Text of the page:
• Genus Saguinus
    • S. midas group
    • S. nigricollis group
      • Black-mantled tamarin, Saguinus nigricollis
        • Spix's black-mantled tamarin, Saguinus nigricollis nigricollis
        • Hernandez-Camacho's black-mantled tamarin Saguinus nigricollis hernandezi
      • Graells's tamarin, Saguinus graellsi
      • Brown-mantled tamarin or saddle-back tamarin, Saguinus fuscicollis
        • Spix's saddle-back tamarin, Saguinus fuscicollis fuscicollis
        • Geoffroy's saddle-back tamarin, Saguinus fuscicollis nigrifrons
        • Illiger's saddle-back tamarin, Saguinus fuscicollis illigeri
        • Andean saddle-back tamarin, Saguinus fuscicollis leucogenys
        • Red-mantle saddle-back tamarin, Saguinus fuscicollis lagonotus
        • Saguinus fuscicollis fuscus
        • Avila Pires' saddle-back tamarin, Saguinus fuscicollis avilapiresi
        • Weddell's saddle-back tamarin, Saguinus fuscicollis weddelli
        • Cruz Lima's saddle-back tamarin, Saguinus fuscicollis cruzlimai
        • Saddle-back tamarin, Saguinus fuscicollis primitivus
        • Mura's saddleback tamarin, Saguinus fuscicollis mura
      • White-mantled tamarin, Saguinus melanoleucus
      • Golden-mantled tamarin, Saguinus tripartitus
    • S. mystax group
    • S. bicolor group
      • Pied tamarin, Saguinus bicolor
      • Martins's tamarin, Saguinus martinsi
        • Martin's bare-face tamarin, Saguinus martinsi martinsi
        • Ochraceus bare-face tamarin, Saguinus martinsi ochraceus
    • S. oedipus group
    • S. inustus group


  1. Groves, C.P. (2005). Wilson, D.E.; Reeder, D.M. (eds.). Mammal Species of the World: A Taxonomic and Geographic Reference (3rd ed.). Baltimore: Johns Hopkins University Press. pp. 133–136. ISBN 0-801-88221-4. OCLC 62265494.
  2. Rylands AB, Mittermeier RA (2009). "The Diversity of the New World Primates (Platyrrhini): An Annotated Taxonomy". In Garber PA, Estrada A, Bicca-Marques JC, Heymann EW, Strier KB (eds.). South American Primates: Comparative Perspectives in the Study of Behavior, Ecology, and Conservation. Springer. pp. 21–54. ISBN 978-0-387-78704-6.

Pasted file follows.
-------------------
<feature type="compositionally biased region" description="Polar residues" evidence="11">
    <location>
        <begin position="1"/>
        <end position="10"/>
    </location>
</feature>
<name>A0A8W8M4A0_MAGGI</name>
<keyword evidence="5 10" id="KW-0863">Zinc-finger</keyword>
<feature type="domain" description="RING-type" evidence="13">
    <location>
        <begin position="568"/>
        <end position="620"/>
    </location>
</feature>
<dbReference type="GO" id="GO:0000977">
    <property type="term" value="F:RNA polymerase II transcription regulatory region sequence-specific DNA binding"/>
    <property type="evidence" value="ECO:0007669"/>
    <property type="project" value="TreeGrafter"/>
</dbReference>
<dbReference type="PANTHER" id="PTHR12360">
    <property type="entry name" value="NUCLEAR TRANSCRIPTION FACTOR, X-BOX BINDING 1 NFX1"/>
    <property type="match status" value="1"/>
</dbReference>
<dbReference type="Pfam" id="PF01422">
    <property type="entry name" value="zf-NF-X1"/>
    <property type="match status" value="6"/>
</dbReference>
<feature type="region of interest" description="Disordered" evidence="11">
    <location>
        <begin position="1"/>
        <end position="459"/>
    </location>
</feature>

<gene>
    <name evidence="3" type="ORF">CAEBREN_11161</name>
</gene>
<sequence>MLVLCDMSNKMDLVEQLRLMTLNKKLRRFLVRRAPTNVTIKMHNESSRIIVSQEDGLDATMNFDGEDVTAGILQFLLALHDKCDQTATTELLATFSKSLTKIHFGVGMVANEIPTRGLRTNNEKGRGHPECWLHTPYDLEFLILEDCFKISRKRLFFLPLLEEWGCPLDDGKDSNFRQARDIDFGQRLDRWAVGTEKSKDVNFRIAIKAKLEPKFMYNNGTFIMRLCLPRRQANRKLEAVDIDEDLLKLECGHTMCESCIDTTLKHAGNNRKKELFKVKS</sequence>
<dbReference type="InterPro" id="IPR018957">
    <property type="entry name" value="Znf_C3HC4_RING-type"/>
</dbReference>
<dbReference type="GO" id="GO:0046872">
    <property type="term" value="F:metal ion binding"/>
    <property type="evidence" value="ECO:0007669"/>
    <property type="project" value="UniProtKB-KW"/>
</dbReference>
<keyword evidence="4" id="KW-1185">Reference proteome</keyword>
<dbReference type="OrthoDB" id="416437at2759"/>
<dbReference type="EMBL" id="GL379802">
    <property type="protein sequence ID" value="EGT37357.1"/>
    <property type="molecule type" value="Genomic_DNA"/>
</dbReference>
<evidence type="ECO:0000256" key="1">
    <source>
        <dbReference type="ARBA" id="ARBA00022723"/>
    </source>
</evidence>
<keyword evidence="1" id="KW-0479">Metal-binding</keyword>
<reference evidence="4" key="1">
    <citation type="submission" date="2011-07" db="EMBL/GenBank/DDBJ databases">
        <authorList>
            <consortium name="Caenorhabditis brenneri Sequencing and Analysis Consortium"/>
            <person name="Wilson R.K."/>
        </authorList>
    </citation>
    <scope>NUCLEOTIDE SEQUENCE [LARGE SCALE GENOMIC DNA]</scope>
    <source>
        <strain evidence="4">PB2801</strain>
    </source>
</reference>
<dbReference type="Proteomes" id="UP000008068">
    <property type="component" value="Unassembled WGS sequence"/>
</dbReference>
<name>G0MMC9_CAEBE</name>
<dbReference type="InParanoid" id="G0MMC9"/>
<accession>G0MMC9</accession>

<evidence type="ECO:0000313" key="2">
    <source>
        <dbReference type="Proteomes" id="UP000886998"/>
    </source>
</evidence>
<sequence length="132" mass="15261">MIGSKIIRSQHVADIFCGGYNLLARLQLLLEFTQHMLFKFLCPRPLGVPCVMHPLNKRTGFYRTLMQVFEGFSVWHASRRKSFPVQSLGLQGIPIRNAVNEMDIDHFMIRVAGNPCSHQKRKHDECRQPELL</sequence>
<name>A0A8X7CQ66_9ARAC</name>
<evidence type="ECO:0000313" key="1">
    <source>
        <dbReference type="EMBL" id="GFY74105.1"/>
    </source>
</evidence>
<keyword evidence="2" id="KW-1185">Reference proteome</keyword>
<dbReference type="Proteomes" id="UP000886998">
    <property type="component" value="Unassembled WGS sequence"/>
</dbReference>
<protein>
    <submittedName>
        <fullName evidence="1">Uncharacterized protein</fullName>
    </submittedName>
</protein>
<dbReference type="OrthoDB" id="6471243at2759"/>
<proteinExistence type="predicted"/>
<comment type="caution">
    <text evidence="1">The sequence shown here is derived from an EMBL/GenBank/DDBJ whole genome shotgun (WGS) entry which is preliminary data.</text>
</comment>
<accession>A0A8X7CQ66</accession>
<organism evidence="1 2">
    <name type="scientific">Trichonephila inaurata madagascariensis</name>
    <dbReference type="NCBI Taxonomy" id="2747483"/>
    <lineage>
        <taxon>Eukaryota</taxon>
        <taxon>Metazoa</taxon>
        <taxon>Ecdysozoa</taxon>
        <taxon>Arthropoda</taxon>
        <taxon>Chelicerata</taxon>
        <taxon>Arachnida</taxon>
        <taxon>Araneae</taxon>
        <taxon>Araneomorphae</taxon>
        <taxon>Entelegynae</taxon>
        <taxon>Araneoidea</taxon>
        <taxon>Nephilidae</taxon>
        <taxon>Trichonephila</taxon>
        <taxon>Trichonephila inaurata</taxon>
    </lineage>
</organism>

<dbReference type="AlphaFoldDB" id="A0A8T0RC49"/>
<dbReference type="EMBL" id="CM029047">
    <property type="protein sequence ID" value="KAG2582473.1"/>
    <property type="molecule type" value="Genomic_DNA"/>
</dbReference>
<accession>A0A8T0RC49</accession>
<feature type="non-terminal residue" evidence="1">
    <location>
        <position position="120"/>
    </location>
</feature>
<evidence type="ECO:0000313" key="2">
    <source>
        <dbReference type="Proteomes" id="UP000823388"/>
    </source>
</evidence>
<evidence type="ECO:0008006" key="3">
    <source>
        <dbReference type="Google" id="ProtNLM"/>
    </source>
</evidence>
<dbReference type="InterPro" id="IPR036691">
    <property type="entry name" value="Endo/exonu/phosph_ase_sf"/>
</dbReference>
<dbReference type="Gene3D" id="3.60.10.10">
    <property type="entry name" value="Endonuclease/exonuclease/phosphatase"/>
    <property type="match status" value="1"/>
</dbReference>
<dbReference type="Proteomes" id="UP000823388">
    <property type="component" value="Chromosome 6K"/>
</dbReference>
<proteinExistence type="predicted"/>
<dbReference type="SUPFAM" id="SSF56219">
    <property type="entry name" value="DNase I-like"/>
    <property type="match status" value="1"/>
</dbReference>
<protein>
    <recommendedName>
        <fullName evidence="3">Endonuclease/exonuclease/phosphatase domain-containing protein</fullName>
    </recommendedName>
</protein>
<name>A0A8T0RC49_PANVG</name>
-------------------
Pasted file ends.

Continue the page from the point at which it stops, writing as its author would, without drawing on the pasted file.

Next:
3. Garbino, Guilherme S.T.; Martins-Junior, Antonio M.G. (2018). "Phenotypic evolution in marmoset and tamarin monkeys (Cebidae, Callitrichinae) and a revised genus-level classification". Molecular Phylogenetics and Evolution. 118: 156–171. doi:10.1016/j.ympev.2017.10.002. PMID 28989098.
  4. Hershkovitz, Philip (1977). Living New World Monkeys (Platyrrhini) : With an Introduction to Primates (1st ed.). University of Chicago Press. ISBN 9780226327884.
  5. Cronin, Katherine A.; Kurian, Aimee V.; Snowdon, Charles T. (2005). "Cooperative problem solving in a cooperatively breeding primate (Saguinus oedipus)". Animal Behaviour. 69 (1): 133–142. doi:10.1016/j.anbehav.2004.02.024. PMC 1483064. PMID 16804561.
  6. Miller, Lynne (2002). Eat or be Eaten. Cambridge University Press. ISBN 978-0-521-01104-4.
  7. Natori, M.; Hanihara, T. (1992). "Variations in dental measurements between Saguinus species and their systematic relationships". Folia Primatologica. 58 (2): 84–92. doi:10.1159/000156612. PMID 1612537.
  8. Ferrari, Stephen; Silva, Suleima. "Notes on the reproduction, behaviour and diet of Sanguinus niger (Primates: Callitrichidae) in a forest remnant at the National Primate Centre, Ananindeua, Pará". Retrieved 2016-07-12. Cite journal requires |journal= (help)
  9. Rylands, Anthony B.; Eckhard W. Heymann; Jessica Lynch Alfaro; Janet C. Buckner; Christian Roos; Christian Matauschek; Jean P. Boubli; Ricardo Sampaio; and Russell A. Mittermeier (2016). "Taxonomic Review of the New World Tamarins (Primates: Callitrichidae)". Zoological Journal of the Linnean Society. 177 (4): 1003–1028. doi:10.1111/zoj.12386.CS1 maint: uses authors parameter (link)
  10. Gregorin, R.; De Vivo, M. (2013). "Revalidation of Saguinus ursula Hoffmannsegg (Primates: Cebidae: Callitrichinae)". Zootaxa. 3721 (2): 172–182. doi:10.11646/zootaxa.3721.2.4.